We'll use the R package arrow which supports reading data sets from cloud storage without having to download them (allowing for large queries to run locally by only downloading the parts of the data-set necessary). You can read more about Apache Arrow if you are interested in digging deeper into other applications (or interested in interfacing with the arrow package in other programming languages like Python). Note that arrow doesn't require that data is a parquet file - it also works with "csv", "text" and "feather" file formats.
The open_dataset function in the arrow package connects us to the online parquet file (in this case, the GBIF snapshot from above).
Notice that this doesn't load the entire dataset into your computer's memory, but, conveniently, we can still take a look at the variable names (and even take a glimpse at a small subset of the data!)
db <- open_dataset(gbif_snapshot)
db # take a look at the variables we can query
glimpse(db) # see what a subset of the data looks like
Step 2. Querying the data
The arrow package provides a dplyr interface to arrow datasets. We’ll use this interface to perform the query. Note that this approach is a bit limited, since only a subset of dplyr verbs are available to query arrow dataset objects (there is a nice resource here). Verbs like filter, group_by, summarise, select are all supported.
So, let’s filter GBIF to all observations in the United States and get a count of observations of each class of species per year. We use the collect() function to pull the result of our query into our R session.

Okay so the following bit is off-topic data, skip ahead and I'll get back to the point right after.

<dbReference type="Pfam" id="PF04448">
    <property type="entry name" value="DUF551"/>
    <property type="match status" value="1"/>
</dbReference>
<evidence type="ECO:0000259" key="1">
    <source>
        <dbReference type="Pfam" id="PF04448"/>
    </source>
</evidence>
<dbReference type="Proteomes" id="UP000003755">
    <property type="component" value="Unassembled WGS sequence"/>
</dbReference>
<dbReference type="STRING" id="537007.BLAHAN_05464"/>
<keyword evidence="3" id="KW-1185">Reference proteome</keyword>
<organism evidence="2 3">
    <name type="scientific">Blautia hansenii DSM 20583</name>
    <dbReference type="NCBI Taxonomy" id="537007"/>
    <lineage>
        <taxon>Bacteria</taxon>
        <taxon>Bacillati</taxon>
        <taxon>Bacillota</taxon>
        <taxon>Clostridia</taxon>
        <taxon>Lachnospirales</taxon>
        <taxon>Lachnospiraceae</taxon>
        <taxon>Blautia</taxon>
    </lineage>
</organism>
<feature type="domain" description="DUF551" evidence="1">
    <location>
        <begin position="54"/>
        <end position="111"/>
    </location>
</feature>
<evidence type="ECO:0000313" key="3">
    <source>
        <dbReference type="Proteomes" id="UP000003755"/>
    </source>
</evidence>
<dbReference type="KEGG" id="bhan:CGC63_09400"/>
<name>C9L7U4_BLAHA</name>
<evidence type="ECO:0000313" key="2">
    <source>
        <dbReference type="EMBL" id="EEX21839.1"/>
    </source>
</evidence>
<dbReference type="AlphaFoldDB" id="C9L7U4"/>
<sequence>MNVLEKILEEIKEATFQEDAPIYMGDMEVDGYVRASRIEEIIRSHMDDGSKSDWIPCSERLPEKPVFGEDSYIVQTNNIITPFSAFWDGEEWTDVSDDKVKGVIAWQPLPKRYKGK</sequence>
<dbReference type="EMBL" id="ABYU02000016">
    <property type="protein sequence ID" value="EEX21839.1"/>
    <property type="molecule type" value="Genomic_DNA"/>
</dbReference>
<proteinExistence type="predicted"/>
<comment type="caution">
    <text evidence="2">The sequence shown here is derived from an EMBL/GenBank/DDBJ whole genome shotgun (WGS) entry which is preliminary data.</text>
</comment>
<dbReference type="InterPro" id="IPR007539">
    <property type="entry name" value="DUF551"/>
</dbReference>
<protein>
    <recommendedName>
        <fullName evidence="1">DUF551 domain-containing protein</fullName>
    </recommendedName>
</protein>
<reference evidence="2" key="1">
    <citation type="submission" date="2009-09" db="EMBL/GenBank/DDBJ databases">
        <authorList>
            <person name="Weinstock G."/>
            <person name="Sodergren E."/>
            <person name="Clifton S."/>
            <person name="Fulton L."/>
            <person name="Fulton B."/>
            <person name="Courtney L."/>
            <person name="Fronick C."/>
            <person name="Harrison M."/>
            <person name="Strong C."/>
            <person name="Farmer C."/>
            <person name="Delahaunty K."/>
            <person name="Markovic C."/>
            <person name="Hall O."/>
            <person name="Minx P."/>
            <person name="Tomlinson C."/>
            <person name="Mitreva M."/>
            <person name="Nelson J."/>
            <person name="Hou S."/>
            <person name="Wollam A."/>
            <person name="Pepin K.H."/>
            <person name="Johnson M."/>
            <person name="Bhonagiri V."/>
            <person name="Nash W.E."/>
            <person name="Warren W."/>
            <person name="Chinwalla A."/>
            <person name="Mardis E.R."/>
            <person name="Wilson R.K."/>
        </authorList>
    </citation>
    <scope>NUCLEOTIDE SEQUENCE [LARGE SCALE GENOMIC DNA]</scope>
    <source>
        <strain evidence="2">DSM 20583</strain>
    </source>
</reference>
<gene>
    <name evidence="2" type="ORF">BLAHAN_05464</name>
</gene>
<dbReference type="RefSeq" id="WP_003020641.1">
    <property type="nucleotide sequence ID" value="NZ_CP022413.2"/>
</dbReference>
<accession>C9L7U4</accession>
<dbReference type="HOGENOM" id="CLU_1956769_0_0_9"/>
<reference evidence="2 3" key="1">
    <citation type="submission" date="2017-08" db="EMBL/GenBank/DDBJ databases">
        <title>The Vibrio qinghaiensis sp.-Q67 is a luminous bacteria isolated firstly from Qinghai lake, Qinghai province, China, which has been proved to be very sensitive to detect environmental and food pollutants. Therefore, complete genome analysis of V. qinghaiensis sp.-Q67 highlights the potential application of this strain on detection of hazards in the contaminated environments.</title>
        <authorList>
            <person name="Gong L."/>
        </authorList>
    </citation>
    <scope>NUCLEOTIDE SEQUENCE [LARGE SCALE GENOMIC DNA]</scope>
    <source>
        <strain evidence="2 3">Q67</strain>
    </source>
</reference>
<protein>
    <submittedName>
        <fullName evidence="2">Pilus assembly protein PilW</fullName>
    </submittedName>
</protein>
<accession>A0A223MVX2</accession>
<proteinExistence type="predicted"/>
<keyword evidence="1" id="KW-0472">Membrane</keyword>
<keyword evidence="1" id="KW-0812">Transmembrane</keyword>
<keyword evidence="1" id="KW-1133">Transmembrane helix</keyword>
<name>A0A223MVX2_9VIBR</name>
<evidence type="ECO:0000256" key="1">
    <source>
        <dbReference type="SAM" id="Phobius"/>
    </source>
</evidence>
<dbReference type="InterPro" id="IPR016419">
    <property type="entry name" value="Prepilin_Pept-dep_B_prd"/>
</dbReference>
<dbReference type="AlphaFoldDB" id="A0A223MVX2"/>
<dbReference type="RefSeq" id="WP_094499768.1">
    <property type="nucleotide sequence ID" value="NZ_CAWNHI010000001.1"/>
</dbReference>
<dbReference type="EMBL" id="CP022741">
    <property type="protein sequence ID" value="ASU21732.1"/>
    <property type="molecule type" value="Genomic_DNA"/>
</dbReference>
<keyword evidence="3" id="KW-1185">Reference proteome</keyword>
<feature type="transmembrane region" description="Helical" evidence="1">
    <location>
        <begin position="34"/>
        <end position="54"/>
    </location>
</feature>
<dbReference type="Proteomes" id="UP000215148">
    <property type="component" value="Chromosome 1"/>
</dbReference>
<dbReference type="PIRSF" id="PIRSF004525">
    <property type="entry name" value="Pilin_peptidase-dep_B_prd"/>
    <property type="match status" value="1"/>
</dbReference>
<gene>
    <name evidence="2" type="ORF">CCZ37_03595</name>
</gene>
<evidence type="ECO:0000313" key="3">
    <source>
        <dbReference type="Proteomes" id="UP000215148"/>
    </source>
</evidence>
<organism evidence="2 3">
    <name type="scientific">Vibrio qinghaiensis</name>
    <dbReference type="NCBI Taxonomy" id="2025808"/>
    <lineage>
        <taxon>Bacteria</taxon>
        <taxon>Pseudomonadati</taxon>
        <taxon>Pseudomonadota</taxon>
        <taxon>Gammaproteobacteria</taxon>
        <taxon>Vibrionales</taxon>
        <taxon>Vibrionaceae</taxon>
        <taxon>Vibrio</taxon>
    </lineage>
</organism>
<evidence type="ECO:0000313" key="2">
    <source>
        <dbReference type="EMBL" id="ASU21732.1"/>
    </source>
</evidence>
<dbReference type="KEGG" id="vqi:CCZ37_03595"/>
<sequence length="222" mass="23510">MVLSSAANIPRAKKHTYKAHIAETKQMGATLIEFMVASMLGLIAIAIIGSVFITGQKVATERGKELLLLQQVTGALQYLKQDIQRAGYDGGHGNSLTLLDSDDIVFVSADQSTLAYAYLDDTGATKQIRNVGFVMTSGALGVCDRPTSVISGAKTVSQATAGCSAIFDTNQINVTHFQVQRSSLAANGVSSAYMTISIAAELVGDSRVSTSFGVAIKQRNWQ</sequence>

gbif_US <- db |>
filter(countrycode == "US") |>
group_by(kingdom, year) |>
Within minutes we can plot the number of observations by kingdom through time!
filter(year > 1990) |>
ggplot(aes(x = year,
y = log(n),
color = kingdom)) +
geom_line() + theme_bw()
There are many other applications of arrow that we won't get into here (e.g., zero-copy R and Python data sharing). Check out this cheat sheet if you are interested in exploring more!
Raster data: STAC and vsicurl
Cloud native workflows are not limited to querying tabular data (e.g., Parquet, CSV files) as explored above but can also be helpful for working with spatiotemporal data. We'll focus on reading and querying data using the SpatioTemporal Asset Catalog (STAC) (STAC is just a common language to describe geospatial information, so it can more easily be worked with, indexed, and discovered. More info here).
A lot of spatiotemporal data is indexed by STAC -- for example, Microsoft's planetary computer data catalog includes petabytes of environmental monitoring data using STAC format.
We’ll use the rstac library to make requests to the planetary computer's STAC API (and like our tabular example, similar workflows are available in Python)
Now, we search for data available on the planetary computer!
s_obj <- stac("https://planetarycomputer.microsoft.com/api/stac/v1/")
We can set a bounding box for our data search - lets say, the San Francisco Bay Area!
bbox = st_bbox(SF)
And we can take a look at a given "collection" of data (e.g., Landsat data):
it_obj <- s_obj %>%
stac_search(collections = "landsat-c2-l2",
bbox = bbox) %>%
items_sign(sign_fn = sign_planetary_computer())
Instead of downloading the raster, we use the prefix /vsicurl/ and the download URL from above - passing that directly to the rast() function (reads in a raster; from the terra package)
url <- paste0("/vsicurl/", it_obj$features[]$assets$blue$href)
data <- rast(url)
We can do computation over the network too - for example calculating vegetation indices (NDVI) using a subset of bands in Landsat imagery. This allows us to only download the results into memory.
Cloud native workflows can be incredibly convenient and powerful when working with large data. Here, we walked through cloud native workflows for both tabular data and spatial data, using Arrow and Vsicurl. This is a very brief introduction, but I hope the links provided help jumpstart your ability to use these tools in your own work!